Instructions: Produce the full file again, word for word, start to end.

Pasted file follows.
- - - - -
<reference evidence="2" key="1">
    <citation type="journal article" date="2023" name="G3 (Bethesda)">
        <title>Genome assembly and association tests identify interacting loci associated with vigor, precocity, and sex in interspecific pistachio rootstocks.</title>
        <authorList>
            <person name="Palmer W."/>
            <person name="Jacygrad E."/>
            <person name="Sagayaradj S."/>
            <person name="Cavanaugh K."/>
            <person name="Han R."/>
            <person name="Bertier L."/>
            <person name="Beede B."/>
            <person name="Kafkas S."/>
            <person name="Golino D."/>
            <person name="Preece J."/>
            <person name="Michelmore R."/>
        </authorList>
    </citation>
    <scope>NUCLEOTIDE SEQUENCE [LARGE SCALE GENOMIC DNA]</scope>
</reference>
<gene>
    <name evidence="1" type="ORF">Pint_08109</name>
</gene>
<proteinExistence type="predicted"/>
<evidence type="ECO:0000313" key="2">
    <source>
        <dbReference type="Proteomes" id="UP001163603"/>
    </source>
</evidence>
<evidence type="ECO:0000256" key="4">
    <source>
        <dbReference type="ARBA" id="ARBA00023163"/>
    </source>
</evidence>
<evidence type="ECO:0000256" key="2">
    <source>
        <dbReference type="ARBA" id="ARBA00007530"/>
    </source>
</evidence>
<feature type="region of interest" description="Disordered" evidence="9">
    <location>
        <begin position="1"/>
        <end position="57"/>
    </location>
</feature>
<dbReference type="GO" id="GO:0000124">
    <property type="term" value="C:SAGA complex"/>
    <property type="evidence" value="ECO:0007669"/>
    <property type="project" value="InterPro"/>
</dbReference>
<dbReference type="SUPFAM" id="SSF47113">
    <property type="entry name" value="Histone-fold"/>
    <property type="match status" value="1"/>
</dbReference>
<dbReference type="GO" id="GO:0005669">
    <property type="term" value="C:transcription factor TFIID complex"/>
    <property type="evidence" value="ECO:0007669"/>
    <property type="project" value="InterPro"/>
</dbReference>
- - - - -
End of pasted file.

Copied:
<reference evidence="2" key="1">
    <citation type="journal article" date="2023" name="G3 (Bethesda)">
        <title>Genome assembly and association tests identify interacting loci associated with vigor, precocity, and sex in interspecific pistachio rootstocks.</title>
        <authorList>
            <person name="Palmer W."/>
            <person name="Jacygrad E."/>
            <person name="Sagayaradj S."/>
            <person name="Cavanaugh K."/>
            <person name="Han R."/>
            <person name="Bertier L."/>
            <person name="Beede B."/>
            <person name="Kafkas S."/>
            <person name="Golino D."/>
            <person name="Preece J."/>
            <person name="Michelmore R."/>
        </authorList>
    </citation>
    <scope>NUCLEOTIDE SEQUENCE [LARGE SCALE GENOMIC DNA]</scope>
</reference>
<gene>
    <name evidence="1" type="ORF">Pint_08109</name>
</gene>
<proteinExistence type="predicted"/>
<evidence type="ECO:0000313" key="2">
    <source>
        <dbReference type="Proteomes" id="UP001163603"/>
    </source>
</evidence>
<evidence type="ECO:0000256" key="4">
    <source>
        <dbReference type="ARBA" id="ARBA00023163"/>
    </source>
</evidence>
<evidence type="ECO:0000256" key="2">
    <source>
        <dbReference type="ARBA" id="ARBA00007530"/>
    </source>
</evidence>
<feature type="region of interest" description="Disordered" evidence="9">
    <location>
        <begin position="1"/>
        <end position="57"/>
    </location>
</feature>
<dbReference type="GO" id="GO:0000124">
    <property type="term" value="C:SAGA complex"/>
    <property type="evidence" value="ECO:0007669"/>
    <property type="project" value="InterPro"/>
</dbReference>
<dbReference type="SUPFAM" id="SSF47113">
    <property type="entry name" value="Histone-fold"/>
    <property type="match status" value="1"/>
</dbReference>
<dbReference type="GO" id="GO:0005669">
    <property type="term" value="C:transcription factor TFIID complex"/>
    <property type="evidence" value="ECO:0007669"/>
    <property type="project" value="InterPro"/>
</dbReference>